crime

Mark D. Fulwiler (mfulwiler@earthlink.net)
Fri, 27 Mar 1998 13:54:42 -0800


"Warrl kyree Tale'sedrin" <warrl@mail.blarg.net> wrote:

> > As it is, even unanimous juries make many mistakes. A lot
> > of convictions are overturned after new evidence comes out after the
> > trial.

> I don't consider that a mistake on the jury's part. If there's an
> error, it's on the part of the investigators for not finding that
> evidence in the first place, or on the part of the people who had the
> evidence for not bringing it forward sooner. The jury cannot be held
> at fault for not considering the unknown.

The jury is supposed to find a person guilty of a criminal offense only
if the evidence proves him guilty "beyond a reasonable doubt." Of course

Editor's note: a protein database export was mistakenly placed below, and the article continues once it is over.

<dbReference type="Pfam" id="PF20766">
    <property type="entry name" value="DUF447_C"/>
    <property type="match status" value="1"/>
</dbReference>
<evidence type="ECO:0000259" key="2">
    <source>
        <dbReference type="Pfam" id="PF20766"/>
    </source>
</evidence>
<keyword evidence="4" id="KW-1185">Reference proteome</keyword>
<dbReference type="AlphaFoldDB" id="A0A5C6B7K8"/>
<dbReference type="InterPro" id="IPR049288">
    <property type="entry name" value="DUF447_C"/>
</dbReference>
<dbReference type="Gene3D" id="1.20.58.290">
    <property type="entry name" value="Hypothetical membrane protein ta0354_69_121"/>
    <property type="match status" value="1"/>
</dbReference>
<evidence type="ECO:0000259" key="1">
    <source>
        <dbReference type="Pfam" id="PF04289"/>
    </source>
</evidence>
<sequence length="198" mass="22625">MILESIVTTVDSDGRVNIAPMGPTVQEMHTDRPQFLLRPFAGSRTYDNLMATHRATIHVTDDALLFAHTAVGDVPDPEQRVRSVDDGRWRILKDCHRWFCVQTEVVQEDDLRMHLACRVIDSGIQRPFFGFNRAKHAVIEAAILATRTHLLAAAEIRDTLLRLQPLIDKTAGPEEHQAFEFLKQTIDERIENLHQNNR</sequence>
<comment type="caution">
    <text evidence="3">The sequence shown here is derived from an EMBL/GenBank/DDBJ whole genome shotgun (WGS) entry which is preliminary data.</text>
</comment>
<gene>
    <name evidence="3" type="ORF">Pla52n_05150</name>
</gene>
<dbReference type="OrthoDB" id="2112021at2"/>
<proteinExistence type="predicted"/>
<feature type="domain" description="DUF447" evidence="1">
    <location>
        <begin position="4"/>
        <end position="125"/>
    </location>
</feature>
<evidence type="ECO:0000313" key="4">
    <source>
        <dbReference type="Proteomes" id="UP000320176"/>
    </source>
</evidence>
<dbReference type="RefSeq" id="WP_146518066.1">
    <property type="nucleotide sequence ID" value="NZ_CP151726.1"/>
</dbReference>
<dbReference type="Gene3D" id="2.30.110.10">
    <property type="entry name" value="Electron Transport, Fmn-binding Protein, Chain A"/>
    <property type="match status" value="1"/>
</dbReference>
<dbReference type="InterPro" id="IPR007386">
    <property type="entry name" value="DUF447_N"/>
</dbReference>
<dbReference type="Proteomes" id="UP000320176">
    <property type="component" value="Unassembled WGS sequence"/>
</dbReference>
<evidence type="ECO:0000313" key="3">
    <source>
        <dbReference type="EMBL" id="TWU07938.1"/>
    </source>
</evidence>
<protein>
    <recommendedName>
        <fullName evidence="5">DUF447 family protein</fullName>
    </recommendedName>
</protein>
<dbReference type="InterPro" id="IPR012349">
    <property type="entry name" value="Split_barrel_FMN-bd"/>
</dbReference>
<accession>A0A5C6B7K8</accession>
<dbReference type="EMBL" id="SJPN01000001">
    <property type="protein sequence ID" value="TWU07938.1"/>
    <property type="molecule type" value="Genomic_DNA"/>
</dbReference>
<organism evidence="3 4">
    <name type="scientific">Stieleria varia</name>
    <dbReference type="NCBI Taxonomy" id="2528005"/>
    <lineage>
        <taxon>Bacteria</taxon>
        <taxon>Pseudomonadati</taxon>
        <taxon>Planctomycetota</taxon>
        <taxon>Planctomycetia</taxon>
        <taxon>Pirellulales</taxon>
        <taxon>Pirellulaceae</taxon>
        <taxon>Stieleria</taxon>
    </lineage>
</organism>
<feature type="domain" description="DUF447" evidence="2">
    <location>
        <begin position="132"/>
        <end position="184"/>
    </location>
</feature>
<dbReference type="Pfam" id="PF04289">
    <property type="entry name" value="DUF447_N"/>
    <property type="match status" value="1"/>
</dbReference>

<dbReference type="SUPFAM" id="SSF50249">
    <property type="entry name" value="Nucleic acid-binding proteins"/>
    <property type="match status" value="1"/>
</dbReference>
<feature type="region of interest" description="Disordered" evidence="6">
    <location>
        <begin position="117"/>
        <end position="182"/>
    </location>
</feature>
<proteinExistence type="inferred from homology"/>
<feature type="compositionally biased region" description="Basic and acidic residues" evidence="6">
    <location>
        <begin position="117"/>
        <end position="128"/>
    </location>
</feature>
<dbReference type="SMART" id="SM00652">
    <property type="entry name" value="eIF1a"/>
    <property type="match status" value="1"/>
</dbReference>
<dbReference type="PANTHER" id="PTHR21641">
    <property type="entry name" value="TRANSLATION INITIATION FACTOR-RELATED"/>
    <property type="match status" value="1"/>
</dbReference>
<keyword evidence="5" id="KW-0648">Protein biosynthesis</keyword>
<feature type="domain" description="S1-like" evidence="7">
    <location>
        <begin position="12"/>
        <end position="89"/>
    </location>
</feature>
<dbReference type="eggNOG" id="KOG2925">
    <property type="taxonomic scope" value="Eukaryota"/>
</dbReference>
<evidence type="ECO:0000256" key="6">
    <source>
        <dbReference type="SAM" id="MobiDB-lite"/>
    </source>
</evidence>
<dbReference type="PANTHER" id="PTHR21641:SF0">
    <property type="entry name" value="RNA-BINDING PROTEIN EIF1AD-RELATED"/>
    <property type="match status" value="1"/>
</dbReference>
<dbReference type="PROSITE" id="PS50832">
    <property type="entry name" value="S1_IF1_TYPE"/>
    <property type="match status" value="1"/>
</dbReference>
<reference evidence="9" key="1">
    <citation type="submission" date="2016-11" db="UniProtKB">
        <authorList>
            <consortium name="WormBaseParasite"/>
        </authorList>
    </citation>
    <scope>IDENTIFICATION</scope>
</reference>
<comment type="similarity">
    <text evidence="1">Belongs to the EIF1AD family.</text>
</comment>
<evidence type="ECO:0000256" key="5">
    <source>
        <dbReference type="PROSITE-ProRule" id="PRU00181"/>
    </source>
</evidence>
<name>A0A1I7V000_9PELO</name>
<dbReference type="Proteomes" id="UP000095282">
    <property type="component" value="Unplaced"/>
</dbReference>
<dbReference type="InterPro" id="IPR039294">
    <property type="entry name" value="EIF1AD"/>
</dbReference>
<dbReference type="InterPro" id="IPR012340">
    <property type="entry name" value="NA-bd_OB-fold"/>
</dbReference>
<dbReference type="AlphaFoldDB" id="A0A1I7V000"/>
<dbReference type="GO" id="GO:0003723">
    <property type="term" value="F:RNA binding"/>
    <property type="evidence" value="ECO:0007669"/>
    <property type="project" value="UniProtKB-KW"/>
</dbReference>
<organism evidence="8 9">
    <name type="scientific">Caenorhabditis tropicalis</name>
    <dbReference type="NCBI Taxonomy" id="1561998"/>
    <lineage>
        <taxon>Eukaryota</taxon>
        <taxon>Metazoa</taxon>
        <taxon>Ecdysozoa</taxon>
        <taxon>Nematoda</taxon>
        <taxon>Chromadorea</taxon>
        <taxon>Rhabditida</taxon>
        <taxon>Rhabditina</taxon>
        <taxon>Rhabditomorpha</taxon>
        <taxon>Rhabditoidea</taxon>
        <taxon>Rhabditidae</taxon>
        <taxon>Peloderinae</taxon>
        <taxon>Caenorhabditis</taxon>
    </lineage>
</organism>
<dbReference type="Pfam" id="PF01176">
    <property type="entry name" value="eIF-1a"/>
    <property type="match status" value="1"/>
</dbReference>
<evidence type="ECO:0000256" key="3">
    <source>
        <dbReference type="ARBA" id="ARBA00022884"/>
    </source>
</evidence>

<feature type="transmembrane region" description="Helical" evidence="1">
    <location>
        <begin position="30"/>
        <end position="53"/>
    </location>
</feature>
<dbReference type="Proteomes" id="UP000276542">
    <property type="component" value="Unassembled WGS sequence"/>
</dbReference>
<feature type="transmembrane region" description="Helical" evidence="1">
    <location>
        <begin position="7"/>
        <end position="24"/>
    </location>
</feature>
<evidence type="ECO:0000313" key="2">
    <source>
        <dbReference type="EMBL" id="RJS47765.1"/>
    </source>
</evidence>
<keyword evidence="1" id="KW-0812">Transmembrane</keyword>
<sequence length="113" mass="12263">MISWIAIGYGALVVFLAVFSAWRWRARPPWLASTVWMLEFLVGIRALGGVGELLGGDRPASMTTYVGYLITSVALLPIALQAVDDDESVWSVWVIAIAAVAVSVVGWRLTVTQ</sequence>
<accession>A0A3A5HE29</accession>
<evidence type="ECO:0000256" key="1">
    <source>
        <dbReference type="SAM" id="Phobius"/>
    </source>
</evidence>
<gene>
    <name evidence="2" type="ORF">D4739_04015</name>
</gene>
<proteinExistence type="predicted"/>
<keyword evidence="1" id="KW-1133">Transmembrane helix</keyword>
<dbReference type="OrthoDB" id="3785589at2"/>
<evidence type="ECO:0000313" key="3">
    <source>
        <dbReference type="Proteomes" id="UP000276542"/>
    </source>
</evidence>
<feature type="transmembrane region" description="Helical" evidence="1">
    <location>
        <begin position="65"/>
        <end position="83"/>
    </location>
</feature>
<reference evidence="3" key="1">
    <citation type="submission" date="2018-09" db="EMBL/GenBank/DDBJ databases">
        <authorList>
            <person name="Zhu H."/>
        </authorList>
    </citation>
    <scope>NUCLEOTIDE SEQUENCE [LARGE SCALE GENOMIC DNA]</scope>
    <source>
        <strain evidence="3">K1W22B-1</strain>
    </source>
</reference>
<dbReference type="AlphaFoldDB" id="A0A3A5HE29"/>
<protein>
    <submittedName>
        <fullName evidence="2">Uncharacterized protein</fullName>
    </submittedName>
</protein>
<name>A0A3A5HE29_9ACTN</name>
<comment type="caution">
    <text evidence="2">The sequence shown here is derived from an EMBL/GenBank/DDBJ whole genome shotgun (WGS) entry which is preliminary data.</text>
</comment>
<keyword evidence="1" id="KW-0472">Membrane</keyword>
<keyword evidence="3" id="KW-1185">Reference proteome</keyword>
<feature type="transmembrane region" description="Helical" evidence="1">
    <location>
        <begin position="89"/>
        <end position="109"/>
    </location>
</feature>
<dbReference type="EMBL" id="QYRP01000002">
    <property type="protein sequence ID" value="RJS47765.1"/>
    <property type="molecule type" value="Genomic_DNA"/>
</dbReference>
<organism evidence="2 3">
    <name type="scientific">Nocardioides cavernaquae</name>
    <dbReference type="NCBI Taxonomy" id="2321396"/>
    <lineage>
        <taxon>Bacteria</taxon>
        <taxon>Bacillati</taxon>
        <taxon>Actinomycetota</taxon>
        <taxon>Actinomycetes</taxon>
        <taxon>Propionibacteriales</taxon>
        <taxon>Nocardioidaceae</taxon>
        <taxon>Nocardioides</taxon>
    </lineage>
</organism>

the jury cannot be held responsible for not considering the unknown.
However, if evidence surfaces after the trial that exonerates the
defendant, I think it's fair to say that the jury made a mistake in
concluding that the evidence presented at the trial proved the
defendantís guilt "beyond a reasonable doubt." Now if witnesses lied at
the trial or if false evidence was presented, that is another story. In
any case, juries ought to be more careful about sending people off to
prison or to the executioner.

MDF